"There are no two points so distant from one another that they cannot be connected by a single straight line -- and an infinite number of curves."

Composer Lawrence Dillon has produced an extensive body of work, from brief solo pieces to a full-length opera. Three disks of his music are due out in 2010 on the Bridge, Albany and Naxos labels. In the past year, he has had commissions from the Emerson String Quartet, the Cassatt String Quartet, the Mansfield Symphony, the Boise Philharmonic, the Salt Lake City Symphony, the Ravinia Festival, the Daedalus String Quartet, the Kenan Institute for the Arts, the University of Utah and the Idyllwild Symphony Orchestra.

Although he lost 50% of his hearing in a childhood illness, Dillon began composing as soon as he started piano lessons at the age of seven. In 1985, he became the youngest composer to earn a doctorate at The Juilliard School, and was shortly thereafter appointed to the Juilliard faculty. Dillon is now Composer in Residence at the University of North Carolina School of the Arts, where he has served as Music Director of the Contemporary Ensemble, Assistant Dean of Performance, and Interim Dean of the School of Music. He was the Featured American Composer in the February 2006 issue of Chamber Music magazine.

Visit Lawrence Dillon's Web Site

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Monday, December 12, 2005

Ken Frazelle has a delightful tone of voice he uses from time to time, in asides – it’s a murmuring monotone, an understatement that signifies volumes.

That tone of voice came to me a few nights ago as we celebrated Ken’s 50th birthday with an evening of his music. It’s wonderful to hear a subtle tone of voice become a defining aspect of an artistic language. Ken has a knack for introducing ideas in the most unassuming ways – a note, repeated, blossoms into a brief, hesitant figure, which grows like a fruited vine spreading over an entire landscape.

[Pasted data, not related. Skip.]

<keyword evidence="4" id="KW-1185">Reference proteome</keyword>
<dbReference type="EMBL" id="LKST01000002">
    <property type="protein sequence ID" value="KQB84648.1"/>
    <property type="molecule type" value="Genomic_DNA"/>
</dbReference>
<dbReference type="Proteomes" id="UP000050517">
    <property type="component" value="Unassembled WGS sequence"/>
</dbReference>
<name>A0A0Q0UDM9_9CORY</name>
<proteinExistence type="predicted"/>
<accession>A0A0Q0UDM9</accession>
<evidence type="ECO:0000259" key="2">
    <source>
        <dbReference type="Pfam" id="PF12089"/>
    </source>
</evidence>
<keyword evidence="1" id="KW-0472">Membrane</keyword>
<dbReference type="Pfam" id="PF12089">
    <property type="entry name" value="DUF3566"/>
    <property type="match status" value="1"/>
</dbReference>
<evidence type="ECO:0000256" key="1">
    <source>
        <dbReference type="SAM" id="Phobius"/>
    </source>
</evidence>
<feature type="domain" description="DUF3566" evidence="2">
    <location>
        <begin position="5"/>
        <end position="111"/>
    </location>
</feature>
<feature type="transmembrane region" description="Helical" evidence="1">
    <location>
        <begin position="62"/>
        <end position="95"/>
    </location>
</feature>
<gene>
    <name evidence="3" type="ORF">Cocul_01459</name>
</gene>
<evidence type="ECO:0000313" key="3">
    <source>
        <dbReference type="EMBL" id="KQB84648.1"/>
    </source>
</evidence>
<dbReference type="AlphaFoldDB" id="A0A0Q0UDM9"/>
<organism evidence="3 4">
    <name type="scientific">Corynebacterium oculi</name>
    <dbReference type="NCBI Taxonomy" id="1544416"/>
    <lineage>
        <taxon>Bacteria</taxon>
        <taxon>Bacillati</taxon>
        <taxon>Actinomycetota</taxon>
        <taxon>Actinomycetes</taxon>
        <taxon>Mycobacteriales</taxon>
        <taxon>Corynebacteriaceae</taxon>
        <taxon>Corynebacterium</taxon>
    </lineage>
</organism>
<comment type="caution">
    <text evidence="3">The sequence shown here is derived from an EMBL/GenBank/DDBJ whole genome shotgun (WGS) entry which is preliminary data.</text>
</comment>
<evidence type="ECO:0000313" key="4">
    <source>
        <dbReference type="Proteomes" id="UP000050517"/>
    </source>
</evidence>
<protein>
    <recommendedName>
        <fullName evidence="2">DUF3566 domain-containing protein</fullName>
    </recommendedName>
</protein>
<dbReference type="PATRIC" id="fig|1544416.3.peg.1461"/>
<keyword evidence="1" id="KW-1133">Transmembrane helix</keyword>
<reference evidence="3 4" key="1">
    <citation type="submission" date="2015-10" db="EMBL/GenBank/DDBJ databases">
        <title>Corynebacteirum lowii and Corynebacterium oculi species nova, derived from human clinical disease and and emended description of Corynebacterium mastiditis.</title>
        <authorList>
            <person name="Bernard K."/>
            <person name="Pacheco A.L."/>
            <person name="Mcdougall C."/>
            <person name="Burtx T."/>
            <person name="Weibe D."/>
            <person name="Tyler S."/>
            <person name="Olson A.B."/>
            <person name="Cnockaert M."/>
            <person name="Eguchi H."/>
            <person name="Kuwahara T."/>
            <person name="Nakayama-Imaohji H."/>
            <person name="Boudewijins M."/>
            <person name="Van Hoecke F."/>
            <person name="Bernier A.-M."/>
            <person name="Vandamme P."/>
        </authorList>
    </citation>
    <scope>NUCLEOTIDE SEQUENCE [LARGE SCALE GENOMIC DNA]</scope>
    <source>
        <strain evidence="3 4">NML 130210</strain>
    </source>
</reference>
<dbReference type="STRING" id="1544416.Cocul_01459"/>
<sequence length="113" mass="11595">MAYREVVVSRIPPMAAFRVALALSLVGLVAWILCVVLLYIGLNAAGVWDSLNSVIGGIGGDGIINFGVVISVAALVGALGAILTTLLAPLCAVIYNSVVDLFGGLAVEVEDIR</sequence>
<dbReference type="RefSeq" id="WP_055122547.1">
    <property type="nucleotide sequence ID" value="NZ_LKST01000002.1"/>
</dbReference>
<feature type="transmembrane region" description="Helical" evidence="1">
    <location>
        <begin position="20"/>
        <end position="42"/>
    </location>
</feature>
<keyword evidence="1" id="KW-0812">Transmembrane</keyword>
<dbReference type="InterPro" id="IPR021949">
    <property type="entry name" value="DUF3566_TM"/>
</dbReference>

This kind of genesis was in evidence throughout the evening – in the cello sonata he wrote for Yo Yo Ma, the enormous flute concerto he wrote for Paula Robison, excerpts from the Bill T. Jones dance piece Still/Here, and a new work Ken premiered at the piano: Inventions to Marden.

This was my first opportunity to hear the Still music of Still/Here, the multimedia work about terminal illness, much of it created by AIDS patients, which became notorious in the mid-90s when Arlene Croce, the dance critic for New Yorker magazine, wrote about her refusal to attend a performance, saying, “I can't review someone I feel sorry for or hopeless about."

The music, written for Odetta to sing with the Lark String Quartet and percussionist Bill Finizio, is certainly over the top. Which is to be expected – you can’t set lines like “Slash, poison or burn/Almost like burying a child/A part of me has died” with anything less than your most electrifying stuff.

By way of tribute to mark the occasion, Ken’s friends and admirers -- who thronged Watson Hall beyond capacity, so that extra chairs had to be set up in the back -- pitched in over $40,000 to create a Kenneth Frazelle Endowed Scholarship in Composition at the North Carolina School of the Arts. How magnificent that a little new music, like a murmured aside, can elicit a generosity of response that will benefit young composers for generations to come.